The Law as a Reflection of Creation Principles

    In a previous post I discussed the purpose of the Law. One of the purposes of the Law was to reflect God’s creation to a watching world. In other words, Israel was given laws that, when obeyed, showed the world what the creation ideal looked like. The connection of creation to the Law is worth examining in greater detail. The easiest way to see this connection is to examine some of the Ten Commandments (the heart of Israel’s Law code) and note their connections to creation principles. Read the Whole Article

  • Law,  Old Testament

    The Purpose of the Old Testament Law

    In a prior post, I mentioned that the Law needs to be read in its narrative context. In addition to being sensitive to the narrative context, we also need to evaluate the purpose of the Old Testament Law as it is portrayed in the Old Testament itself. This is an important first step in helping understand the differences that we see between the Old and New Testaments. The Law was never a means of salvation First, we need to adimently reaffirm that the Law is not portrayed as a standard for salvation. It is common for people to accuse dispensationalists of believing the Law was the means of salvation for…

  • Law,  Old Testament

    The OT Law in Its Narrative Context

    All too often we read sections of Exodus, Leviticus, or Deuteronomy without being sensitive to the surrounding narrative context. We need to remember that God’s giving of the Law on Mount Sinai was within a specific narrative, and we should understand the Law in light of that narrative. When we do so, we come away with the following observations. The narrative context shows the Law was not a legalistic standard to earn God’s favor. There is no reason to think Old Testament believers were saved by keeping the Law. In fact, when we look at the placement of the Law in the narrative, we see that God had already delivered…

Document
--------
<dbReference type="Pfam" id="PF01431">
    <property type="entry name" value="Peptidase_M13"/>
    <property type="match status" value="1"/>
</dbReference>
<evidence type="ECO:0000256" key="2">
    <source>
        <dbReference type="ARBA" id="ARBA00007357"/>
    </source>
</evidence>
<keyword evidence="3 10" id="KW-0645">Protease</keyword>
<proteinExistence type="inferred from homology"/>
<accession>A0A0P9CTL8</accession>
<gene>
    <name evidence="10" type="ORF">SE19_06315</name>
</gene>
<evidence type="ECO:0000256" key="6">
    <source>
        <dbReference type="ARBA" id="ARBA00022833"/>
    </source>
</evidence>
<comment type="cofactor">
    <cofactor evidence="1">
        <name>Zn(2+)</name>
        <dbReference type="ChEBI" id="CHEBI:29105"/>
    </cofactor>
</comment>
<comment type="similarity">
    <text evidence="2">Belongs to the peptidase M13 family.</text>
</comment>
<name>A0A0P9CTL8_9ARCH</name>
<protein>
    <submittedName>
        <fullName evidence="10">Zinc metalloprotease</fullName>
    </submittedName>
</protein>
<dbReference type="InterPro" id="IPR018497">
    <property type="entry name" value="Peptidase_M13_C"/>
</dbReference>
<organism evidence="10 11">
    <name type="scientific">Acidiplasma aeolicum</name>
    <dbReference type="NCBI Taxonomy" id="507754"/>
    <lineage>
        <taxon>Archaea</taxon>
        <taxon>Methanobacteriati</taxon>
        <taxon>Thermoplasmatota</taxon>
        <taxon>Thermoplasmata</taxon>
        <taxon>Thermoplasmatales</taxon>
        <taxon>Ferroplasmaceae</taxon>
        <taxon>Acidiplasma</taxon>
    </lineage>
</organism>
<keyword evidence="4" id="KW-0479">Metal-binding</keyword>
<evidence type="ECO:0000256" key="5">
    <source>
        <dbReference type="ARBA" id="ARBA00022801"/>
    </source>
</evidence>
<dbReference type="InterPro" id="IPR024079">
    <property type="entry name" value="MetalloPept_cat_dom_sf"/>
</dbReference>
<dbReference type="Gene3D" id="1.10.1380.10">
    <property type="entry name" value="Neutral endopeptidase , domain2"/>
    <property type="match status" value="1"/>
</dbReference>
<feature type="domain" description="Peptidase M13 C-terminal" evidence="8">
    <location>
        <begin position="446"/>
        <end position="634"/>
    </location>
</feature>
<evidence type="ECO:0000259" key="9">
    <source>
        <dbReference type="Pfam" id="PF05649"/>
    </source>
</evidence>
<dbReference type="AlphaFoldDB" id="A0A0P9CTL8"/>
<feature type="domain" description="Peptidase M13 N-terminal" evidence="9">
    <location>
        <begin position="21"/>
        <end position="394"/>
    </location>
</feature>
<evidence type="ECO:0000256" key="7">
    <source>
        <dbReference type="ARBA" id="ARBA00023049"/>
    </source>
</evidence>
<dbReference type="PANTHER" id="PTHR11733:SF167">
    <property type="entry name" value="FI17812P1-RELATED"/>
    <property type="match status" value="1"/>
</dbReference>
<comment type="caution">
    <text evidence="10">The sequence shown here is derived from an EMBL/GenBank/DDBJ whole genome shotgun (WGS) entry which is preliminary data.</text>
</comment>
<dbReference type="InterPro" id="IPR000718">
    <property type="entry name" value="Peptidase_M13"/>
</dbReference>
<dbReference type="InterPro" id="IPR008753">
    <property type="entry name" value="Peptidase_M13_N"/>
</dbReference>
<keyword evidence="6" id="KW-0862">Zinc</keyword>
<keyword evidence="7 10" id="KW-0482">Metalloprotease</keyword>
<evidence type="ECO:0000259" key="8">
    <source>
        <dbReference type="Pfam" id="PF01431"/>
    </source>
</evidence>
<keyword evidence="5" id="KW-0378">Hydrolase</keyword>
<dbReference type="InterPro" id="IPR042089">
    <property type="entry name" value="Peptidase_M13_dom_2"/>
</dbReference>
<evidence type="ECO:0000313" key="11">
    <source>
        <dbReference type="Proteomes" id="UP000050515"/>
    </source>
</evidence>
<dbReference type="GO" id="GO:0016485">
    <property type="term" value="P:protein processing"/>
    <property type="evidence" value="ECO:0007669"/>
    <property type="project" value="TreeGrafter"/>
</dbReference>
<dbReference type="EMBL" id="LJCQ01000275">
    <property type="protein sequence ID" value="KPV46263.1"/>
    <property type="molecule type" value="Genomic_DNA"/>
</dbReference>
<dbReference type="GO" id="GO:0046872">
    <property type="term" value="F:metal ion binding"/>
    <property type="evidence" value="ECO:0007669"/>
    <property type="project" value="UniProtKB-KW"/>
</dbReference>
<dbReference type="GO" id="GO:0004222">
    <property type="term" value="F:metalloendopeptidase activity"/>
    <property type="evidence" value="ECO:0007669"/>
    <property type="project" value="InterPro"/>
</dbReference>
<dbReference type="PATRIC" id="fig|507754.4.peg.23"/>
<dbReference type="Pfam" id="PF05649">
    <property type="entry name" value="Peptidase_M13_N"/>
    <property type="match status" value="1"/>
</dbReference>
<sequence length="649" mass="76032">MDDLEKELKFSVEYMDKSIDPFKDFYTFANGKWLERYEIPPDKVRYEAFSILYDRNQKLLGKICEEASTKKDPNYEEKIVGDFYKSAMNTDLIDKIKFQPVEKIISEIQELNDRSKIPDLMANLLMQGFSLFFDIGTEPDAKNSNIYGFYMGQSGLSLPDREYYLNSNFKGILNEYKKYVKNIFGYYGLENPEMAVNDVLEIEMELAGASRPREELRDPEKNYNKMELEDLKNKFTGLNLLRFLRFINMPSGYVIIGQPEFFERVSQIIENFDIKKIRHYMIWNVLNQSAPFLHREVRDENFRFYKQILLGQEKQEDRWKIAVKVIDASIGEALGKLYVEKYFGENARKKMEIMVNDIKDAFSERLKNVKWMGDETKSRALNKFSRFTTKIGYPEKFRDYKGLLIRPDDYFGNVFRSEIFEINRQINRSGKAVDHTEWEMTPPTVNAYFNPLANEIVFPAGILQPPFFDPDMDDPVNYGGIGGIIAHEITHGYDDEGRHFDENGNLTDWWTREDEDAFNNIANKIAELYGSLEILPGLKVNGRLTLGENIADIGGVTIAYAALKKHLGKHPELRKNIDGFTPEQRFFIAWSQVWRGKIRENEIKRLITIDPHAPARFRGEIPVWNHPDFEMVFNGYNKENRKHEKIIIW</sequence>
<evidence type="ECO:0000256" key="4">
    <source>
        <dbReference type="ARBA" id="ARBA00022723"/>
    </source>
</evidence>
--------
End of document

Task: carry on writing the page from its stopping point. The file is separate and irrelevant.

• Law,  Old Testament

    The King in Israel: a Contrast with ANE Nations

    Sometimes students of Scripture are surprised to find out that it was always God’s plan for Israel to have a king. God had promised Abraham that “kings shall come from you” (Gen 17:6). God gave a similar promise to Jacob (Gen 35:11). In fact, by the time the Pentateuch wraps up, we are expecting a powerful king who will come from Judah (Gen 49:10; Num 24:17). It should not really be that surprising that Israel would have a king. A king ruling over a kingdom was the default governmental system for the ancient Near East (ANE) nations. But, what is very surprising is the kind of king that Israel was…

  • Law,  Old Testament

    The Bible and Rape: Must a Girl Marry Her Rapist?

    Critics of the Bible often say the Bible is anti-women when it comes to the issue of rape. It is common to point to the rape law in Deuteronomy 22:28–29 as evidence that the Bible is hopelessly out of touch with ethical norms and the common decency which marks contemporary society. This passage reads as follows: “If a man finds a girl who is a virgin, who is not engaged, and seizes her and lies with her and they are discovered, then the man who lay with her shall give to the girl’s father fifty shekels of silver, and she shall become his wife because he has violated her; he…